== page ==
Anttila, T., Kiendler-Scharr, A., Mentel, T. F., and Tillmann, R.: Size dependent partitioning of organic material: evidence for the formation of organic coatings on aqueous aerosols, J. Atmos. Chem., 57, 215–237, https://doi.org/10.1007/s10874-007-9067-9, 2007.
Attwood, A. R., Washenfelder, R. A., Brock, C. A., Hu, W., Baumann, K., Campuzano-Jost, P., Day, D. A., Edgerton, E. S., Murphy, D. M., Palm, B. B., McComiskey, A., Wagner, N. L., de Sa, S. S., Ortega, A., Martin, S. T., Jimenez, J. L., and Brown, S. S.: Trends in sulfate and organic aerosol mass in the Southeast U.S.: Impact on aerosol optical depth and radiative forcing, Geophys. Res. Lett., 41, 7701–7709, https://doi.org/10.1002/2014gl061669, 2014.
Bahreini, R., Ervens, B., Middlebrook, A. M., Warneke, C., de Gouw, J. A., DeCarlo, P. F., Jimenez, J. L., Brock, C. A., Neuman, J. A., Ryerson, T. B., Stark, H., Atlas, E., Brioude, J., Fried, A., Holloway, J. S., Peischl, J., Richter, D., Walega, J., Weibring, P., Wollny, A. G., and Fehsenfeld, F. C.: Organic aerosol formation in urban and industrial plumes near Houston and Dallas, Texas, J. Geophys. Res., 114, D00F16, https://doi.org/10.1029/2008jd011493, 2009.
Bertram, A. K., Martin, S. T., Hanna, S. J., Smith, M. L., Bodsworth, A., Chen, Q., Kuwata, M., Liu, A., You, Y., and Zorn, S. R.: Predicting the relative humidities of liquid-liquid phase separation, efflorescence, and deliquescence of mixed particles of ammonium sulfate, organic material, and water using the organic-to-sulfate mass ratio of the particle and the oxygen-to-carbon elemental ratio of the organic component, Atmos. Chem. Phys., 11, 10995–11006, https://doi.org/10.5194/acp-11-10995-2011, 2011.
Blanchard, C. L., Hidy, G. M., Tanenbaum, S., Edgerton, E. S., and Hartsell, B. E.: The Southeastern Aerosol Research and Characterization (SEARCH) study: Spatial variations and chemical climatology, 1999–2010, JAPCA J. Air Waste Ma., 63, 260–275, https://doi.org/10.1080/10962247.2012.749816, 2013.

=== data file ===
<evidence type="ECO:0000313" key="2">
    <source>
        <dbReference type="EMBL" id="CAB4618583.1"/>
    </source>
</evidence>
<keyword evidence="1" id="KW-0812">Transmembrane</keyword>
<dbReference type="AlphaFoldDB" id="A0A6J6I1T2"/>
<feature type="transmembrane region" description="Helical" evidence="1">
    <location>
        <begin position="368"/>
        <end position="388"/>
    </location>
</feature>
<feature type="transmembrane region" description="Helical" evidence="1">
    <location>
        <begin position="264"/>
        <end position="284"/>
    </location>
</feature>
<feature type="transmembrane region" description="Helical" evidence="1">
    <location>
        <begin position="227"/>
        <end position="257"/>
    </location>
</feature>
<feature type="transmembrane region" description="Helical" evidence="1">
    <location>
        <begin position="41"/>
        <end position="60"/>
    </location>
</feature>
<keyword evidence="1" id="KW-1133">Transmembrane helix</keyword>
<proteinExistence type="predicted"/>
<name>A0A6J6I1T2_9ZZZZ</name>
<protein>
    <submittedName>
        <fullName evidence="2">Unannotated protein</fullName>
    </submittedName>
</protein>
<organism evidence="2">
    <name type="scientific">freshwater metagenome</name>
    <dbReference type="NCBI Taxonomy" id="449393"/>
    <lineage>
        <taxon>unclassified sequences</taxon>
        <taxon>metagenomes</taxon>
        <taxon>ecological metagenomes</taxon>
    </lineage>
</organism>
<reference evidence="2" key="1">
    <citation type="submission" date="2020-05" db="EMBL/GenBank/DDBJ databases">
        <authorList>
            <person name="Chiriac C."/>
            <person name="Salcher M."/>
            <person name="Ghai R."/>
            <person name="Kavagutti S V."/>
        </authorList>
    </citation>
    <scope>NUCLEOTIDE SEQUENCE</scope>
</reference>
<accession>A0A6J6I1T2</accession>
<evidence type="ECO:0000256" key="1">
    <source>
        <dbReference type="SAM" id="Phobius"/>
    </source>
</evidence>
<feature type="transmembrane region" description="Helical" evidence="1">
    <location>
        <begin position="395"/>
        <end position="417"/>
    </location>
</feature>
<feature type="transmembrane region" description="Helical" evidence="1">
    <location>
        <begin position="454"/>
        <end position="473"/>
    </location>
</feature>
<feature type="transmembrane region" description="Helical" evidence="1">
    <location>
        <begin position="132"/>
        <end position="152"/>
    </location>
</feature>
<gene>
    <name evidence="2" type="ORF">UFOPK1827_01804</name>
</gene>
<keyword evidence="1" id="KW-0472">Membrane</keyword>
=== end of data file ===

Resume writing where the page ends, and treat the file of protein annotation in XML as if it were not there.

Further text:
Bondy, A. L., Wang, B., Laskin, A., Craig, R. L., Nhliziyo, M. V., Bertman, S. B., Pratt, K. A., Shepson, P. B., and Ault, A. P.: Inland Sea Spray Aerosol Transport and Incomplete Chloride Depletion: Varying Degrees of Reactive Processing Observed during SOAS, Environ. Sci. Technol., 51, 9533–9542, https://doi.org/10.1021/acs.est.7b02085, 2017.
Bondy, A. L., Bonanno, D., Moffet, R. C., Wang, B., Laskin, A., and Ault, A. P.: The diverse chemical mixing state of aerosol particles in the southeastern United States, Atmos. Chem. Phys., 18, 12595–12612, https://doi.org/10.5194/acp-18-12595-2018, 2018.
Bones, D. L., Reid, J. P., Lienhard, D. M., and Krieger, U. K.: Comparing the mechanism of water condensation and evaporation in glassy aerosol, P. Natl. Acad. Sci. USA, 109, 11613–11618, https://doi.org/10.1073/pnas.1200691109, 2012.
Bougiatioti, A., Nikolaou, P., Stavroulas, I., Kouvarakis, G., Weber, R., Nenes, A., Kanakidou, M., and Mihalopoulos, N.: Particle water and pH in the eastern Mediterranean: source variability and implications for nutrient availability, Atmos. Chem. Phys., 16, 4579–4591, https://doi.org/10.5194/acp-16-4579-2016, 2016.
Bougiatioti, A., Nenes, A., Paraskevopoulou, D., Fourtziou, L., Stavroulas, I., Liakakou, E., Weber, R., Gerasopoulo, E., Nikolaou, P., and Mihalopoulos, N.: The unappreciated effects of biomass burning on fine mode aerosol acidity, water and nitrogen partitioning, in review, 2018.
Cruz, C. N., Dassios, K. G., and Pandis, S. N.: The effect of dioctyl phthalate films on the ammonium nitrate aerosol evaporation rate, Atmos. Environ., 34, 3897–3905, https://doi.org/10.1016/S1352-2310(00)00173-4, 2000.
Dassios, K. G. and Pandis, S. N.: The mass accommodation coefficient of ammonium nitrate aerosol, Atmos. Environ., 33, 2993–3003, https://doi.org/10.1016/S1352-2310(99)00079-5, 1999.
Daumer, B., Niessner, R., and Klockow, D.: Laboratory studies of the influence of thin organic films on the neutralization reaction of H2SO4 aerosol with ammonia, J. Aerosol Sci., 23, 315–325, https://doi.org/10.1016/0021-8502(92)90001-c, 1992.
DeCarlo, P. F., Kimmel, J. R., Trimborn, A., Northway, M. J., Jayne, J. T., Aiken, A. C., Gonin, M., Fuhrer, K., Horvath, T., Docherty, K. S., Worsnop, D. R., and Jimenez, J. L.: Field-deployable, high-resolution, time-of-flight aerosol mass spectrometer, Anal. Chem., 78, 8281–8289, https://doi.org/10.1021/ac061249n, 2006.
DOE: Handbook of Methods for the Analysis of the Various Parameters of the Carbon Dioxide System in Sea Water, Version 2, edited by: Dickson, A. G. and Goyet, C., ORNL/CDIAC-74, 1994.